Published On: April 24th, 2018 / Categories: housing costs, housing crisis, Palo Alto /

housing crisis

I have previously written in this blog regarding our Golden State’s significant scarcity of housing. As this situation persists, it threatens to tarnish the luster of our economy. Even as the new tech boom drives growth to new heights, an acute lack of residential stock (and concomitant high housing costs) is eroding some of our economic strength. In Mountain View, where Google’s expansion has helped change that city from a sleepy suburb into a technology hive, local authorities have had to make allowances for increased overnight street parking as a result of working families having to live in their RVs because they can’t afford a monthly rent or mortgage.

In their efforts to respond to this situation, lawmakers across the state have been working to come up with proposals to ameliorate this state of affairs. Earlier this year, in the California legislature, State Senator Scott Weiner introduced SB 827 , an ambitious but controversial affordable housing proposal—ambitious because it encouraged the construction of denser, taller housing projects near transit corridors, controversial because it did so by overriding local controls over such projects. Despite the fact that some of the bill’s bolder ideas were scaled back in a nod to critics, however, SB 827 was defeated in a committee vote last week.

A week earlier, however, the Palo Alto City Council enacted an ordinance creating a new affordable housing “overlay zone,” in order to encourage construction of below-market rate (“BMR”) housing projects within transit corridors. The overlay zone establishes flexible development standards that property owners may avail themselves of in order to propose and build 100% affordable housing developments within the boundaries of the overlay zone. These projects would still have to pass an architectural review process (albeit somewhat abbreviated), but regulations such as setbacks, density, height restrictions and parking requirements would be relaxed in order to make such projects more economically viable.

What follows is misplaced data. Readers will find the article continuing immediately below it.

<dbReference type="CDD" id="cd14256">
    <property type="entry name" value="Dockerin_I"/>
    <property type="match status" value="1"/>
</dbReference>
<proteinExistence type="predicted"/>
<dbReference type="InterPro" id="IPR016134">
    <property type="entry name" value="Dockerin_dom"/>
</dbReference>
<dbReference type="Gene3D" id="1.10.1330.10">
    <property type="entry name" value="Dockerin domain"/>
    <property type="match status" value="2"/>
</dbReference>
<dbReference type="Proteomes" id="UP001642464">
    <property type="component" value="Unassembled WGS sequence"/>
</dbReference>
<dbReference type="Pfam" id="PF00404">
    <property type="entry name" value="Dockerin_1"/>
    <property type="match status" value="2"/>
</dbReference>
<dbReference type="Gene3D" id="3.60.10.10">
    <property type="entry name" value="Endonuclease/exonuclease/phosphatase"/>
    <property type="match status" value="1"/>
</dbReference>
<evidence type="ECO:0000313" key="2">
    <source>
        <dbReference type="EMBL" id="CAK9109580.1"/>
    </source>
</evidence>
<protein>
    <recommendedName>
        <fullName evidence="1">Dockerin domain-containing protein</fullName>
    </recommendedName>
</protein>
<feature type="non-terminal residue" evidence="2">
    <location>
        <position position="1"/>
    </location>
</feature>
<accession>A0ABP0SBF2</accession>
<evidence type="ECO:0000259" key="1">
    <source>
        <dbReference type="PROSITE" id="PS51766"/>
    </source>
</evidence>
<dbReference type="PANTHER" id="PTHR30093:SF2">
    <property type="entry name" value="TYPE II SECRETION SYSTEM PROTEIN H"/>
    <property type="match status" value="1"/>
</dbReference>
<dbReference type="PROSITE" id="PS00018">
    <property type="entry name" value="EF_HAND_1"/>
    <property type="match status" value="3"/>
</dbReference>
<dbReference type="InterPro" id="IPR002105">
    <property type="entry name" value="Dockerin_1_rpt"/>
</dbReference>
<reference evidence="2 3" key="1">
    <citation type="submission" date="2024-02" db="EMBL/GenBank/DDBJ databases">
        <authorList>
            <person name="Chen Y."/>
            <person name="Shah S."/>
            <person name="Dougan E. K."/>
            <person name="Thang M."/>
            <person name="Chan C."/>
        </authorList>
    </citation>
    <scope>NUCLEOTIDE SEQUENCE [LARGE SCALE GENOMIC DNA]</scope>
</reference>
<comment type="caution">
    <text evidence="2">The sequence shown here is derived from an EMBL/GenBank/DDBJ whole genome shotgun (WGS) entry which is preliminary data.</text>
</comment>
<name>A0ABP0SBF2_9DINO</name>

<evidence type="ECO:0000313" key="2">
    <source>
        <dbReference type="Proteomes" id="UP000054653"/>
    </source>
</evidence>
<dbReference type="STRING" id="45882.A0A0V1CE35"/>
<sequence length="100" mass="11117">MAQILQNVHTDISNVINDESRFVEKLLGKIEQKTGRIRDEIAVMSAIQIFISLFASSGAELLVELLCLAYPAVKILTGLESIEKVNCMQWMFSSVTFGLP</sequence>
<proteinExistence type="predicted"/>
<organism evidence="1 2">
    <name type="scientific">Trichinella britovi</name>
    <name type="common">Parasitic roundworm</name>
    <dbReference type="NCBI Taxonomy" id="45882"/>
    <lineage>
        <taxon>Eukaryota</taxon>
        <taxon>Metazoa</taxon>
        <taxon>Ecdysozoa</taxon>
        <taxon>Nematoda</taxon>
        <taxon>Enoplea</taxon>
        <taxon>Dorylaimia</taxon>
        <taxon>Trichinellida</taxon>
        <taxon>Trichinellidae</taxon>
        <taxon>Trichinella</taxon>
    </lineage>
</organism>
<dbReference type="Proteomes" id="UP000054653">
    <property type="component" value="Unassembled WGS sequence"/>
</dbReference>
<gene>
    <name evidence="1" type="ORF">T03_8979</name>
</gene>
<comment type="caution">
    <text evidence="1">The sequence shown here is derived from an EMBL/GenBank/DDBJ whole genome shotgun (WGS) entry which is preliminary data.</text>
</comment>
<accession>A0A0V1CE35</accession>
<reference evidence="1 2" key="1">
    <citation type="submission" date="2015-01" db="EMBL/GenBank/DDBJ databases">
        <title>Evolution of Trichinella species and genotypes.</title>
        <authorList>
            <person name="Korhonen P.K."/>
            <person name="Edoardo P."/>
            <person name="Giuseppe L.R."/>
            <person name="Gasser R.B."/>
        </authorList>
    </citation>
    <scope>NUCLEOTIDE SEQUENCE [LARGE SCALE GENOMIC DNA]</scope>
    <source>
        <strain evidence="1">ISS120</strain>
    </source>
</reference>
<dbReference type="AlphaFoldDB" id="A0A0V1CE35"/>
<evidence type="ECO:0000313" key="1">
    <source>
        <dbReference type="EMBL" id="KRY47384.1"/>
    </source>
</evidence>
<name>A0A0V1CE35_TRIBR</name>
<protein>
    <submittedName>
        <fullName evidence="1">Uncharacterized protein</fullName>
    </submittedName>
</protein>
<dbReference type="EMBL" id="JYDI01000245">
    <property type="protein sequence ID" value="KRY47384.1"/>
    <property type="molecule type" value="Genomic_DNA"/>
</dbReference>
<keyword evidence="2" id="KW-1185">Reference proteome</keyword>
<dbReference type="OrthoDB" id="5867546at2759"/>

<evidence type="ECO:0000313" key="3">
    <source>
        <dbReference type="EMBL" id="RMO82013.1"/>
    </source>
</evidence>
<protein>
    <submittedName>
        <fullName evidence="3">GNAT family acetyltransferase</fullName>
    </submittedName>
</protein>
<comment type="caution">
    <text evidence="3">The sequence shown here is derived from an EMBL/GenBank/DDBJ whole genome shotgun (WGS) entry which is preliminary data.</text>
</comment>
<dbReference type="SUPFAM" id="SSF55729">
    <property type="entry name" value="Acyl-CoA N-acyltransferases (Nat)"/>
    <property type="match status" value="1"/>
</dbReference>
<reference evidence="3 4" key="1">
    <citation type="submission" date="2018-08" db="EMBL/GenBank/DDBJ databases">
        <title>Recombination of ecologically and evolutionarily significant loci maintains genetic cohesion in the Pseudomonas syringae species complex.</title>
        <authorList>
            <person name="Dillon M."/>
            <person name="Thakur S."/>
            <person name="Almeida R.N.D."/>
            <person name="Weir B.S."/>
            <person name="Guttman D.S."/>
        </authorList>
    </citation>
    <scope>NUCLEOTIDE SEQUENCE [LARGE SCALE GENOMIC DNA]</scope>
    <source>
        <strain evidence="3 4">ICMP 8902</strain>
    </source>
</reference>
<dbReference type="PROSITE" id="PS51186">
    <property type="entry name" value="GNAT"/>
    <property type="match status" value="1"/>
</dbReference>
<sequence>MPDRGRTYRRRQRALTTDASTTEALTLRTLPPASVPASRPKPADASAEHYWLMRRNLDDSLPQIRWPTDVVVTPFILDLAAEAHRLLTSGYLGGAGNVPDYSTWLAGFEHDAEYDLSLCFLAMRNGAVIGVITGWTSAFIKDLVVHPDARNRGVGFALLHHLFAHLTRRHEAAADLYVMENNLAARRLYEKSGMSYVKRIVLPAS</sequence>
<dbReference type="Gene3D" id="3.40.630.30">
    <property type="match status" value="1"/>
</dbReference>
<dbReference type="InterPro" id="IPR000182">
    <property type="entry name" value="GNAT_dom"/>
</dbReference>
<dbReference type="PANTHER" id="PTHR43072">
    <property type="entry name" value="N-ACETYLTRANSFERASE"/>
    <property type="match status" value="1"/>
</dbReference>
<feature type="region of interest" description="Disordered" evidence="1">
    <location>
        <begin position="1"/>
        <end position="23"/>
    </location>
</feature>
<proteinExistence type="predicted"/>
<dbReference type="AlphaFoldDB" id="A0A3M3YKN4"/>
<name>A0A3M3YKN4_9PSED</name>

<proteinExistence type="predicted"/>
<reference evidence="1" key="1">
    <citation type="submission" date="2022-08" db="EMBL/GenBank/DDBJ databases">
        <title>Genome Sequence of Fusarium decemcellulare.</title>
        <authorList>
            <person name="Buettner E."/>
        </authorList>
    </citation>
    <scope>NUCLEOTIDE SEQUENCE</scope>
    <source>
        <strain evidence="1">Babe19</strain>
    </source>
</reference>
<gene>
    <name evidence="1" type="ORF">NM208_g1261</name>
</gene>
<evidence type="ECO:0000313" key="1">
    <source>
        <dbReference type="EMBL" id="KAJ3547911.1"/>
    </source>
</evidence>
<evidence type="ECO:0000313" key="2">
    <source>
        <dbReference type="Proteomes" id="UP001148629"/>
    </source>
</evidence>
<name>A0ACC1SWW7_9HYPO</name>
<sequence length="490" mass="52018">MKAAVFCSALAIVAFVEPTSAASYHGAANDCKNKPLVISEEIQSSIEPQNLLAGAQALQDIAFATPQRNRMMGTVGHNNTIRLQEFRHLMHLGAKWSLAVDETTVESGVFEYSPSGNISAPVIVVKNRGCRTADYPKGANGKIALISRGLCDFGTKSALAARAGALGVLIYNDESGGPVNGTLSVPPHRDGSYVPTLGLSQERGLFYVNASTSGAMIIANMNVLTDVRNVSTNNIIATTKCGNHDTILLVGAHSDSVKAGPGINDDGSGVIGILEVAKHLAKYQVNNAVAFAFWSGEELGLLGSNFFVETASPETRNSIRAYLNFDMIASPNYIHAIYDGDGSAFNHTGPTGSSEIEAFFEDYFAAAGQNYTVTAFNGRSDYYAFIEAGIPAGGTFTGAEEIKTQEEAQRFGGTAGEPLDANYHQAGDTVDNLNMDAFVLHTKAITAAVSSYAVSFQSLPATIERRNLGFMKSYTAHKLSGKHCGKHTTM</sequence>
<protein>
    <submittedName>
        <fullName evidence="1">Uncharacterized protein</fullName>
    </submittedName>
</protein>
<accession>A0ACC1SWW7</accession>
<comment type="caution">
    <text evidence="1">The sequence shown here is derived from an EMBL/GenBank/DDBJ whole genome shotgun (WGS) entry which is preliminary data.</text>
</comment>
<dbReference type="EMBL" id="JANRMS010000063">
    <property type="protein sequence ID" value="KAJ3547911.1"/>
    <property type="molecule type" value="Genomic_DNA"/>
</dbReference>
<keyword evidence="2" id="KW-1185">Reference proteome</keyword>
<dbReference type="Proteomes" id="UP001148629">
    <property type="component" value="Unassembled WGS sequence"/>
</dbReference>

Adopting this ordinance after a nearly five hour meeting, the Palo Alto City Council applied many of the development concepts contained in SB 827 to its new overlay zone in order to allow denser, taller, multi-family buildings with restricted parking within transit corridors. This overlay zone will apply to rental housing located within a half-mile radius of Palo Alto’s Caltrain stations at California Avenue and University Avenue, and within a quarter mile of El Camino Real, which is one of the main traffic arterials used by the Santa Clara Valley Transportation Authority (“VTA”) for its bus routes.

In establishing its affordable housing standards for projects in the overlay zone, the City of Palo Alto set the eligibility requirements at 120% of the area median income in order to qualify for affordable housing in the overlay zone. According to Palo Alto Mayor Liz Kniss, “If you go up to 120, we’re talking about the middle. We’re as concerned in many ways about the middle as we are about the low and the very low incomes.” By adopting this overlay zone, the City of Palo Alto is also seeking to do a better job in meeting its state-mandated housing goals. Since 2014, only 393 housing units have been built in Palo Alto (20% of goal) with only 143 units of affordable housing (10% of goal).

While the merits of these proposals are certainly debatable, Palo Alto proponents of this “yes in my back yard” (“YIMBY”) approach are hopeful that they can help address the shortage of housing with approved projects within this overlay zone. These advocates were clearly heartened just last week with news of architectural review board approval of a 57-unit BMR project along El Camino Real. While it is clearly too early to reach any conclusions, there is at least some indication in Palo Alto that these projects may be able to proceed.


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